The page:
wherein a first biocompatible agent is immobilized at a surface of the first portion via a first biocompatible coating, the first biocompatible coating comprising a polymerization initiator and the first biocompatible agent, the first biocompatible agent including one or more reactive groups, one or more polymerizable groups, or a combination of one or more reactive groups and one or more polymerizable groups,
wherein a second biocompatible agent is immobilized at a surface of the second portion via a second biocompatible coating, the second biocompatible coating comprising a nonionic initiator and the second biocompatible agent, the second biocompatible agent including one or more reactive groups, one or more polymerizable groups, or a combination of one or more reactive groups and one or more polymerizable groups, and wherein the first biocompatible agent is different from the second biocompatible agent.
39. A method of making a medical article comprising steps of:
(a) providing a medical article that includes a first portion that is fabricated of a first device material and a second portion that is fabricated of a second device material, the second device material being more hydrophobic relative to the first device material;
(b) disposing a first biocompatible coating on a surface of the first portion, the first biocompatible coating comprising polymerization initiator and a first biocompatible agent, the first biocompatible agent including one or more reactive groups, one or more polymerizable groups, or a combination of one or more reactive groups and one or more polymerizable groups;
(c) activating the polymerization initiator, reactive groups, or a combination thereof, to form a biocompatible coating layer at the surface of the first portion;
(d) disposing a second biocompatible coating on a surface of the second portion, the second biocompatible coating comprising nonionic initiator and a second biocompatible agent, the second biocompatible agent including one or more reactive groups, one or more polymerizable groups, or a combination of one or more reactive groups and one or more polymerizable groups; and
(e) activating the polymerization initiator, reactive groups, or a combination thereof, to form a biocompatible coating layer at the surface of the second portion,
wherein the first biocompatible agent is different from the second biocompatible agent.
40. A medical article comprising:
(a) a body member;
(b) a first coating layer along a length of the body member, the first coating layer comprising a hydrophilic polymer; and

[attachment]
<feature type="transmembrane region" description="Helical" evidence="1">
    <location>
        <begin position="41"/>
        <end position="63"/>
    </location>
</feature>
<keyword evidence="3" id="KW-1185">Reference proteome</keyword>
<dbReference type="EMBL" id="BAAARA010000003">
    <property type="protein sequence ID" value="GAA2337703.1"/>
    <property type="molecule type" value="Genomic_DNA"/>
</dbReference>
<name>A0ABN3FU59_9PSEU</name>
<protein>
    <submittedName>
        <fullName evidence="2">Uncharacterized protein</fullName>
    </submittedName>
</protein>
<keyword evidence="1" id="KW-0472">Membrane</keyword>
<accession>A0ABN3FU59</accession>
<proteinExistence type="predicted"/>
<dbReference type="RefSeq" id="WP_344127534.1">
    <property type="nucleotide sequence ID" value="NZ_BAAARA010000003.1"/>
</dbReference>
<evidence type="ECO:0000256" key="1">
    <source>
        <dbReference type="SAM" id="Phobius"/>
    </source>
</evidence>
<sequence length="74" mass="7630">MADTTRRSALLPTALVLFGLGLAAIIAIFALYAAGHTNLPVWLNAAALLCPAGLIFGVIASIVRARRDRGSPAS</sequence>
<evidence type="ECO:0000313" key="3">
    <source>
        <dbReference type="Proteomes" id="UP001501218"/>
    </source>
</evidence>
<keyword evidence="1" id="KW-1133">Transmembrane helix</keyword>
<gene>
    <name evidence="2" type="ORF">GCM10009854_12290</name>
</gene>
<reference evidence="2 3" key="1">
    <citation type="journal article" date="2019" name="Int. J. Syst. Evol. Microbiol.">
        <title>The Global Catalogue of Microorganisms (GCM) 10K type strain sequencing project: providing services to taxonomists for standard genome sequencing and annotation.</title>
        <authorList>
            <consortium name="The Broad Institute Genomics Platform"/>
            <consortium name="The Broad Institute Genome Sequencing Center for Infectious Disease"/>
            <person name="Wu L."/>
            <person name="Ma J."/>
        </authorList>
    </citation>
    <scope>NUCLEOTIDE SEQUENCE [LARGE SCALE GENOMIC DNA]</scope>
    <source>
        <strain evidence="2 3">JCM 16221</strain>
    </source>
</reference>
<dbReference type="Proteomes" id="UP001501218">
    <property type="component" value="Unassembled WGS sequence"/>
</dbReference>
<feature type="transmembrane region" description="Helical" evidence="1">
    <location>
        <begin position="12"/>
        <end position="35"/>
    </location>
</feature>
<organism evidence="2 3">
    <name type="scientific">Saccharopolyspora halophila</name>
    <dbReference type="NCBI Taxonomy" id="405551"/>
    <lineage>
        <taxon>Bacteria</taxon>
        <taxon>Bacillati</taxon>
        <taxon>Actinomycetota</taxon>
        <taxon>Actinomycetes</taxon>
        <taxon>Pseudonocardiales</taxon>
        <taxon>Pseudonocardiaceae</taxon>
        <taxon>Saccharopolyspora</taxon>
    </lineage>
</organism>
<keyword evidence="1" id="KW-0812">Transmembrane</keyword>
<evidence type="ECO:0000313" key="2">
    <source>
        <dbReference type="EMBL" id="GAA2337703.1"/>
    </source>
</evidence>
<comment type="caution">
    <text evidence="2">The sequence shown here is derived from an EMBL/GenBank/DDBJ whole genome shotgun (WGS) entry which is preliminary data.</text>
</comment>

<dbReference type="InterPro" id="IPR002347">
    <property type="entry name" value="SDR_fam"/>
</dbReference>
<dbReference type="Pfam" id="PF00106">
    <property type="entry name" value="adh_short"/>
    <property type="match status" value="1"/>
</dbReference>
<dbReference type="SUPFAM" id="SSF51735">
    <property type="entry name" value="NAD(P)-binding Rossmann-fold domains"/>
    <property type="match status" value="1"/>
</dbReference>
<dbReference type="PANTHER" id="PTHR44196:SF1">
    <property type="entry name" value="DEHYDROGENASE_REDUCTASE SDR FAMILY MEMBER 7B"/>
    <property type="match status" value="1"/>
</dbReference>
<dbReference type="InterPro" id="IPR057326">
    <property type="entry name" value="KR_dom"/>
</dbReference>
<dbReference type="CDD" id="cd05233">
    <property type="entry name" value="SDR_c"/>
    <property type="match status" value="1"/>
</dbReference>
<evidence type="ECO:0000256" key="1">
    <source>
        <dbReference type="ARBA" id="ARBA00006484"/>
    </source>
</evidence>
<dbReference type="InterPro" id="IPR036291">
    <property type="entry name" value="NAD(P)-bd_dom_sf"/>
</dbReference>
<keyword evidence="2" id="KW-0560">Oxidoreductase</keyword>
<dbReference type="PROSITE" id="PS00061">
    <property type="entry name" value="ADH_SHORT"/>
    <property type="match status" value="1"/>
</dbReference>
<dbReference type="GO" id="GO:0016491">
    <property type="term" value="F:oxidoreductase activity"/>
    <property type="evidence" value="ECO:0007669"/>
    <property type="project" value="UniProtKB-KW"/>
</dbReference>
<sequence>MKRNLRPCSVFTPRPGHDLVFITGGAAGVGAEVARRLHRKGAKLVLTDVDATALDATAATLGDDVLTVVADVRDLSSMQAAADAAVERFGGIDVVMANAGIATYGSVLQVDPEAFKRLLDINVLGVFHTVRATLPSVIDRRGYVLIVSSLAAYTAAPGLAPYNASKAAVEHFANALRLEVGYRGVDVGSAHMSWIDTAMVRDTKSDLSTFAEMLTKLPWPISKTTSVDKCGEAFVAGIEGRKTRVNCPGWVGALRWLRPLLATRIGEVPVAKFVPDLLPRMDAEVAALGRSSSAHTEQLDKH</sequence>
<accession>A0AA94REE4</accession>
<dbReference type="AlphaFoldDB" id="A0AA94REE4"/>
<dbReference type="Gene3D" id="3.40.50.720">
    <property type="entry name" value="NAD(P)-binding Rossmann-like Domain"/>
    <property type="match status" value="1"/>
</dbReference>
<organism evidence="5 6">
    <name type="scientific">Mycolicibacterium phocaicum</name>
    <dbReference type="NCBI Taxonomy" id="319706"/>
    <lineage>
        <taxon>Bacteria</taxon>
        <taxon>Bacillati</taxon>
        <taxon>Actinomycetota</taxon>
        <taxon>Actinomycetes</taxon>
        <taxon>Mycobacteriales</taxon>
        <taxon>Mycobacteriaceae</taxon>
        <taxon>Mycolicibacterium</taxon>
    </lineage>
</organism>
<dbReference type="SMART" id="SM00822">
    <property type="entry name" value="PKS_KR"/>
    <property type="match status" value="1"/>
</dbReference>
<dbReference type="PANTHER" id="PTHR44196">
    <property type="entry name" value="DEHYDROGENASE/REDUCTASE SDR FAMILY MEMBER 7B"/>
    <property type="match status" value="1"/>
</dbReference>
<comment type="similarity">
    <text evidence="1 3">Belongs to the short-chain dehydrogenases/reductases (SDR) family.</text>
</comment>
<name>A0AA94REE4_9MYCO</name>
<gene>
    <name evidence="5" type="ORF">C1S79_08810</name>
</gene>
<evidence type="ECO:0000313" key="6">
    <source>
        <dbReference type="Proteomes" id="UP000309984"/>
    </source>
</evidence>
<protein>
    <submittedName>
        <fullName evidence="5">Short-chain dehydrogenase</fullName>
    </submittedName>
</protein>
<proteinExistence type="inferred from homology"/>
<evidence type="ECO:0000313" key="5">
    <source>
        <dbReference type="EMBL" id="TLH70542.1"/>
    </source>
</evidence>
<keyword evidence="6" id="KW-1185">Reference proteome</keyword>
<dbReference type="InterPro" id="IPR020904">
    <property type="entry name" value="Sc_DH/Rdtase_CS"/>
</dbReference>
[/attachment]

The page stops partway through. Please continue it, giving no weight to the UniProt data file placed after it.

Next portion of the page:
(c) a biocompatible coating in contact with a portion of the first coating layer, the biocompatible coating comprising a biocompatible agent, the biocompatible agent including one or more reactive groups, one or more polymerizable groups, or a combination of one or more reactive groups and one or more polymerizable groups,
wherein the biocompatible coating is in contact with a distinct portion of the first coating layer, the distinct portion comprising less than 100% of the first coating layer, and wherein the hydrophilic polymer is selected from poly(vinylpyrrolidone), poly(ethylene glycol), poly(ethylene oxide), poly(ethyloxazoline), poly(propylene oxide), polyacrylamide, poly(vinyl alcohol), and copolymers or combinations of any of these.
Description
CROSS-REFERENCE TO RELATED APPLICATIONS

The present non-provisional Application claims the benefit of commonly owned provisional Application having Ser. No. 60/633,841 filed on Dec. 6, 2004, and entitled MULTIFUNCTIONAL IMPLANTABLE DEVICE.

FIELD OF THE INVENTION

The invention relates to medical articles that include more than one biocompatibility-promoting function. The inventive articles and methods find particular utility for applications in which a medical article, such as a medical device, encounters multiple physiological environments and/or conditions (such as bodily fluids or tissues) during use.

BACKGROUND OF THE INVENTION

Developments in medicine have enabled the use of many non-classical surgical techniques in the treatment of diseases and disorders. For example, significant advances in implantable medical devices have enabled a host of new treatment options for patients. Early implantable medical devices were limited to surgical grade metals and were primarily used for gross mechanical repairs such as bone securement or replacement. However, in the last two decades, implantation of temporary or permanent structural and functioning elements has become commonplace, and such devices have become more intricate and complex in their structure and function.

While beneficial for treating a variety of medical conditions, the placement of metal or polymeric devices in the body can give rise to numerous complications. Some of these complications include increased risk of infection, initiation of a foreign body response (which can result in inflammation and/or fibrous encapsulation), and initiation of a wound healing response (which can result in hyperplasia).